Source : Eurostat
The picture remains favourable when balancing productivity levels with wage levels. For each 100 euro of wage an industrial company in Belgium is paying to its workers, it is gaining 158 euro of added value. This is again one of the better outcomes of Western European economies. And again, it is substantially higher than in Germany where business obtains 137 euro on added value by paying 100 euro in wages.
Source : Eurostat
Another way to gauge the soundness of business competitiveness is to look at profit rates. If an economy has below average profit rates, this can be a sign the economy is not producing the right products at the right costs. The next graph shows that profit rates of non-financial corporations in Belgium have been in line with the euro area average since the middle of the previous decade. After a small dip during the 2008-2009 crisis, profits have also returned to their high pre-crisis levels. Here, German business does outperform Belgium somewhat but the difference is minor (a profit rate of 40% of gross added value versus 38% in Belgium).
Next is the question of investment performance. Economies can only export and satisfy external demand if they build the capacity to produce goods and services. Without (sufficient) investment, no (sufficient) production and no (sufficient) exports. On this comparison, Belgium returns to the ‘Champion’s League’ since the investment performance of its business sector is again outstanding when compared to the rest of Europe. Belgium’s investment rate is higher than the euro area average. It is actually substantially higher than the investment efforts of business in Germany, which makes one wonder whatever happened to the well-known (and German based) slogan of ‘today’s wage moderation being tomorrow’s investment’ ?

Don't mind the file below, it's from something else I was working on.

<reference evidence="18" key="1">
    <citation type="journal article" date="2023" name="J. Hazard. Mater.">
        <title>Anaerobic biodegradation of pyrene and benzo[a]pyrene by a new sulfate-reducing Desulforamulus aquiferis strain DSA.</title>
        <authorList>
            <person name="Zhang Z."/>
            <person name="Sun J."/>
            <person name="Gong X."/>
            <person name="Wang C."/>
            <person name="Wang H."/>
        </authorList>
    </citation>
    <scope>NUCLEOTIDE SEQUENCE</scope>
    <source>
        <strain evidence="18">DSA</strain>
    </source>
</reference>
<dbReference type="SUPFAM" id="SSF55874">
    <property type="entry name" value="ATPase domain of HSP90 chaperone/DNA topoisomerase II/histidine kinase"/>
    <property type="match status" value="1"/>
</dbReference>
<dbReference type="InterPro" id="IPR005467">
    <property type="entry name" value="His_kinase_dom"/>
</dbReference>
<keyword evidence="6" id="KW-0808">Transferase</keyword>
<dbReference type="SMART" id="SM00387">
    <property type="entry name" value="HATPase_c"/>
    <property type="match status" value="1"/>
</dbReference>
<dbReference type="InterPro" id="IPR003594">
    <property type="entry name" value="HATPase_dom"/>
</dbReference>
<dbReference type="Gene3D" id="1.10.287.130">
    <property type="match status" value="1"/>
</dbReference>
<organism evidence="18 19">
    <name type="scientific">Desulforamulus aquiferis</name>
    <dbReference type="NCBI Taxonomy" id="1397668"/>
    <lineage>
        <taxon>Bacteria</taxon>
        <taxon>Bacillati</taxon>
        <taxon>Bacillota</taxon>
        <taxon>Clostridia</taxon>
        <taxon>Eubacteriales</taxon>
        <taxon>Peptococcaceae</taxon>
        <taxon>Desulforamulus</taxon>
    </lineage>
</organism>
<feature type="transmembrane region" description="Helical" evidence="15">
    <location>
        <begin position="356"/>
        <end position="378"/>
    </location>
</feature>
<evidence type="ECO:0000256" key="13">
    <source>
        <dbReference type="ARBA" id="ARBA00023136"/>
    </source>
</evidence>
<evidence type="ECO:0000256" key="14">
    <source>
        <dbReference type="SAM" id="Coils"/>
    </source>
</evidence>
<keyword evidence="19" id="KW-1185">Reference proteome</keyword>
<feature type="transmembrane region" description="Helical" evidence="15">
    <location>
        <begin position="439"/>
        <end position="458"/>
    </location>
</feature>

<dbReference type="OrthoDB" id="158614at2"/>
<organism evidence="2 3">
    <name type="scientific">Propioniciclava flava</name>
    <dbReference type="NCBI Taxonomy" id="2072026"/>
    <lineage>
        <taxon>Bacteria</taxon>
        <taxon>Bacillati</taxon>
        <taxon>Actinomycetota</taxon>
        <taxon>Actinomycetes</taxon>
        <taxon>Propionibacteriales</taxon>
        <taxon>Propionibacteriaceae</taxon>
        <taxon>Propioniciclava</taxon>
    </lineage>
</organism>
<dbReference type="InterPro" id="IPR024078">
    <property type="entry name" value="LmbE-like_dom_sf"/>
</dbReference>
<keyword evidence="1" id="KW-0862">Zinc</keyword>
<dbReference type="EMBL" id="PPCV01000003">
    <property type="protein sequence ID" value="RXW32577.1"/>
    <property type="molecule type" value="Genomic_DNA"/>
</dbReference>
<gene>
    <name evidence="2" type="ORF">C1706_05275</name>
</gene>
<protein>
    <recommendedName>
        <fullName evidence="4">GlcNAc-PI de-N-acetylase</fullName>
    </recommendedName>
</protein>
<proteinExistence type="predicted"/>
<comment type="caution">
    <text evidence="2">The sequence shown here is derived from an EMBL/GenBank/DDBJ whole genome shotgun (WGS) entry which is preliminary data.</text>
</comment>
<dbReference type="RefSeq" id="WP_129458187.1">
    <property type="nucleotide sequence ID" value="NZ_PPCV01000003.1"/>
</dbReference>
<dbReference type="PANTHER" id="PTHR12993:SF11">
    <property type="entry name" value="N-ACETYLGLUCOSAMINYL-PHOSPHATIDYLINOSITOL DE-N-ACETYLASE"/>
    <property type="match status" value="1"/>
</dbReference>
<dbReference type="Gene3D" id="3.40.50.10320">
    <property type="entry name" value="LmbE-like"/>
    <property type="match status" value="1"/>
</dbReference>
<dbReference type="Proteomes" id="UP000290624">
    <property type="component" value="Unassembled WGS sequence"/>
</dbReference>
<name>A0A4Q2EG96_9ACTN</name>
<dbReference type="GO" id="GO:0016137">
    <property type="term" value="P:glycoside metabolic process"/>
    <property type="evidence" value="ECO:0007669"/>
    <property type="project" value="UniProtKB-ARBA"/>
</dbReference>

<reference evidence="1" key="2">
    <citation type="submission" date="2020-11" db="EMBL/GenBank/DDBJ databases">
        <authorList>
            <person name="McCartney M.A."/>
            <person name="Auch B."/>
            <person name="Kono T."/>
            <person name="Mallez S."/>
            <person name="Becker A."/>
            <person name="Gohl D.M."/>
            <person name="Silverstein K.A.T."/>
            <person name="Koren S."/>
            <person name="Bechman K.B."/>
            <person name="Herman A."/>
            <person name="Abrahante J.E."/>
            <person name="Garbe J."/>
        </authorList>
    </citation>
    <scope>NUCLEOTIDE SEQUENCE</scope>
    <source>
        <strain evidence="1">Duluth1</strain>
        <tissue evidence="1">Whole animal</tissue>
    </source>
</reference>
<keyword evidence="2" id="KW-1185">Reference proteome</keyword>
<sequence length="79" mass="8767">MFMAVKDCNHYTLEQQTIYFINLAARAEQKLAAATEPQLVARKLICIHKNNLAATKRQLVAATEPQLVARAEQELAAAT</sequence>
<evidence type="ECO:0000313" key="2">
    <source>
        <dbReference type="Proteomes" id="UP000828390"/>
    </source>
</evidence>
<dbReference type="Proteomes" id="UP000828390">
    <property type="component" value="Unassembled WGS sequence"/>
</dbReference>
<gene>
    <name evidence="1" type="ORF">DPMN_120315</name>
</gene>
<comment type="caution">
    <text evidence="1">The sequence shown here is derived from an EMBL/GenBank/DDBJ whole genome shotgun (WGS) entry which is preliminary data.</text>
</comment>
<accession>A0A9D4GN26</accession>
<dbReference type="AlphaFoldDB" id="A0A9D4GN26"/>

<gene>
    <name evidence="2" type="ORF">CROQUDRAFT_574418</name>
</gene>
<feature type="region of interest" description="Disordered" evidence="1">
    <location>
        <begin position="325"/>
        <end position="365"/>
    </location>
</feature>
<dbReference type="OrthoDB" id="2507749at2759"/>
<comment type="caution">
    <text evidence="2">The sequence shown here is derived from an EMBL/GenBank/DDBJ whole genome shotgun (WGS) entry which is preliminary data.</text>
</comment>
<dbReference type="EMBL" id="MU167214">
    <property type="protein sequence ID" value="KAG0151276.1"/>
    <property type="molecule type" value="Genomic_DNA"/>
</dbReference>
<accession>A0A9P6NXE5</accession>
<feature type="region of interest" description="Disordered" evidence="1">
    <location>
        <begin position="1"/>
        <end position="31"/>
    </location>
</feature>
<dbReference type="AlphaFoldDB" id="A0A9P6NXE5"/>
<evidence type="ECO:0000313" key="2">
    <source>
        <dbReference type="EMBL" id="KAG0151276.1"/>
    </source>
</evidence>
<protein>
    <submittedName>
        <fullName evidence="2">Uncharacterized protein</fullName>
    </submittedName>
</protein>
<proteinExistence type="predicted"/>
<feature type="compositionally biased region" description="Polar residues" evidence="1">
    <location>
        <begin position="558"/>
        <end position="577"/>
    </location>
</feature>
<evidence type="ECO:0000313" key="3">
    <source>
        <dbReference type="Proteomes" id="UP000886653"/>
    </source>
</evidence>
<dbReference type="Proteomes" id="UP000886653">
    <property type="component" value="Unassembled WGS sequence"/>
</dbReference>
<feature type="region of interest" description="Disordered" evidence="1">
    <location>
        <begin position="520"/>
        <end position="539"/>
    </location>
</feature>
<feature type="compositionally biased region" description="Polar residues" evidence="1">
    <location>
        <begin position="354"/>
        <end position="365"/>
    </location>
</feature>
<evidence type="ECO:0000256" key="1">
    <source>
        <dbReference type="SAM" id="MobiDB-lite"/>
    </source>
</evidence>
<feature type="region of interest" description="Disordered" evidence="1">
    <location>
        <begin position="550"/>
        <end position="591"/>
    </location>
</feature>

With labour productivity, profit rates and investment rates at high levels, it should come as no surprise that Belgium is also recording robust surpluses on its external trade. It appears Belgium is recording a surplus on its trade balance of manufactured goods that is as high as 10% of GDP. Germany, the export champion of the world, is only doing slightly better with a surplus of 12% of GDP.
To conclude, the Belgian government’s obsession with wage competitiveness is resulting in a policy mix that is seriously misguided. It is one thing to apply a responsible fiscal policy in order to address the elevated level of public sector debt, the latter indeed constituting the Achilles heel of the Belgian economy.
It is, however, quite another thing to abuse a crisis situation in order to organise a massive redistribution of income from wages to profits. The economic evidence shows that there is no need whatsoever to do this. Beefing high profits up even more does not make any sense. On the contrary, doing so will deliver a further blow to public finances since workers pay taxes on their wages whereas business has all the means at its disposal to avoid paying taxes on its profits, as is again and abundantly being testified by the ongoing scandal of ‘Lux Leaks’.
One thing is for sure : if the conservative government chooses to remain deaf to the economic arguments of the trade unions, the Belgian economy, under the combined impact of excessive fiscal austerity and wage austerity, will soon face the twin risks of prolonged depression and of low inflation becoming outright deflation.